Jerusalem, Israel,
17:00 PM

Spring 2022 Exhibition Takes an Unparalleled Look at a Magritte Masterpiece from The Israel Museum, Jerusalem’s Collection

Highlighting the Relationship Between the Artist and His Patron Harry Torczyner, "Drifting with Magritte: Castles in the Air" Presents an Unprecedented Study of "The Castle of the Pyrenees" from Its Conception to Its Influence Today

René Magritte, The Castle of the Pyrenees, 1959 © ADAGP, Paris, 2022 Photo ©The Israel Museum, Jerusalem by Avshalom Avital

René Magritte’s modern masterpiece The Castle of the Pyrenees (1959) has been an icon of the Israel Museum, Jerusalem’s Dada and Surrealist collection since it was gifted to the Museum for its 20th anniversary in 1985. This spring, a new special exhibition will bring the monumental painting together for the first time with letters between Magritte and his friend and patron Harry Torczyner to tell the story behind its creation. Drifting with Magritte: Castles in the Sky will also contextualize this major work both among its contemporaries and with contemporary art today through additional paintings and sketches from IMJ’s collection, significant loans, and related archival materials and ephemera. Delving into the artistic and literary influences that inspired The Castle of the Pyrenees, the exhibition will be on view March 17 – October 18, 2022.

A commission from Torczyner, who was the largest private collector of Magritte’s work, the central painting evolved through a little-known dialogue. Letters between Torczyner and Magritte reveal the symbiotic nature of their artist-patron relationship: a balance between Magritte’s complete artistic freedom and Torczyner’s welcome commentary.

“This intimate exhibition explores how one of Magritte’s most iconic images developed from this written exchange between two good friends,” said Efrat Klein-Aharon, Associate Curator in the Stella Fischbach Department of Modern Art, who curated the exhibition. “In our research, we discovered a range of influences that inspired Magritte, from a vintage copy of Gulliver’s Travels to a postcard of the ocean in the artist’s possession, which provided new insights into his artistic process and the origin of The Castle of the Pyrenees.”

To examine the genesis and legacy of the painting within the context of the artist’s oeuvre, the exhibition will also feature additional oil paintings by Magritte, including a portrait of Torczyner from 1958; rarely seen preliminary sketches for the commission; and vintage media that inspired the artist. Additionally, a selection of items referencing The Castle of the Pyrenees, from a Japanese comic book and Saul Bass’ iconic Hollywood film The Quest to contemporary works by Katinka Bock, Attai Chen, Latifa Echakhch, Philippe Ramette, Jerry Uelsmann, and Studio Drift will demonstrate the ways this painting has inspired numerous artists across time.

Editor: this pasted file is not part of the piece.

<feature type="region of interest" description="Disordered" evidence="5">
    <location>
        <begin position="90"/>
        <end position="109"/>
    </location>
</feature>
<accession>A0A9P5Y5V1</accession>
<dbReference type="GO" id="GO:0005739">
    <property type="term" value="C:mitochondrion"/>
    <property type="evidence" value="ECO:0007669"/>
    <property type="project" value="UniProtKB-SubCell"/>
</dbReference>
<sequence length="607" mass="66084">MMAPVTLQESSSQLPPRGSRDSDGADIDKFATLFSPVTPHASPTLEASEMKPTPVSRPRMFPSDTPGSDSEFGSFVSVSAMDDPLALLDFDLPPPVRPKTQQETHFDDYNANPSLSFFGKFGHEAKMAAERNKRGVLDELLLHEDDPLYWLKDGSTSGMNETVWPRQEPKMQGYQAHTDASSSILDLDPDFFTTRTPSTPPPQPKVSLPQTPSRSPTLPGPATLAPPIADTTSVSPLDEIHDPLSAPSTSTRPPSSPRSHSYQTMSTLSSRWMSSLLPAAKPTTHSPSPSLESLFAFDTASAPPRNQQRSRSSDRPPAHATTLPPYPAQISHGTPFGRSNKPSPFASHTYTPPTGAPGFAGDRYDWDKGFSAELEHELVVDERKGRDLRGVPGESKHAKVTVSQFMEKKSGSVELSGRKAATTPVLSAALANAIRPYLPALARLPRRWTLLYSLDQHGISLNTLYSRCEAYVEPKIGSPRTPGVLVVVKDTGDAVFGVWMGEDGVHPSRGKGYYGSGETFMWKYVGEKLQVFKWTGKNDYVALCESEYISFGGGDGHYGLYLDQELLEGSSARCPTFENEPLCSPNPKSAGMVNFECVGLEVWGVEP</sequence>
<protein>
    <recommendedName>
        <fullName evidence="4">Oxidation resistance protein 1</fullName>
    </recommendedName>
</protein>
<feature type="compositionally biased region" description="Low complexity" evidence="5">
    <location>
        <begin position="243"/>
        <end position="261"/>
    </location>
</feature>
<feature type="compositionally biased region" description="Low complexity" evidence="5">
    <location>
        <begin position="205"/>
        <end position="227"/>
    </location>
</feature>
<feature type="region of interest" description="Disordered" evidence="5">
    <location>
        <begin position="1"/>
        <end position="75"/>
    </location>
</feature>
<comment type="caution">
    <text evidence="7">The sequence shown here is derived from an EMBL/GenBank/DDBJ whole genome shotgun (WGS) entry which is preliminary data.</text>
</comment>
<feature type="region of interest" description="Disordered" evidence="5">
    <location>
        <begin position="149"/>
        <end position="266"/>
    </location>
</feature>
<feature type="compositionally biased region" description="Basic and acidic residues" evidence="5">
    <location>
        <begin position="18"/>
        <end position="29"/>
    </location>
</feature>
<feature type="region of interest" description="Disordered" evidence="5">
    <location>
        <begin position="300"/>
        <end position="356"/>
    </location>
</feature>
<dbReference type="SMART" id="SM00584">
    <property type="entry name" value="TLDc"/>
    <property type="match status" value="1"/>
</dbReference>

Drifting with Magritte is organized by the Israel Museum, Jerusalem, and is accompanied by a catalogue in English and Hebrew which will include the complete published correspondence between Torczyner and Magritte as well as enlightening essays by exhibition curator Efrat Klein-Aharon and Michel Draguet, Director and CEO of the Royal Museums of Fine Arts of Belgium.

About the Israel Museum’s Dada & Surrealism Collection

The deep and lasting connection between Surrealism and the Israel Museum began more than fifty years ago as a result of generous gifts from donors and artists alike. The Museum has formed a spectacular holding of Dada and Surrealist material, comprising everything from paintings, ready-mades, and photographs to works in the wide variety of new and innovative mediums employed by these groundbreaking movements. This repository also includes an extensive library and documentary materials that serve as an important international research resource. The collection includes important holdings by Hans Arp, Claude Cahun, Marcel Duchamp, Max Ernst, René Magritte, Joan Miró, and Man Ray, among others.


Photo Credit: René Magritte, The Castle of the Pyrenees, 1959 © ADAGP, Paris, 2022

Photo ©The Israel Museum, Jerusalem by Avshalom Avital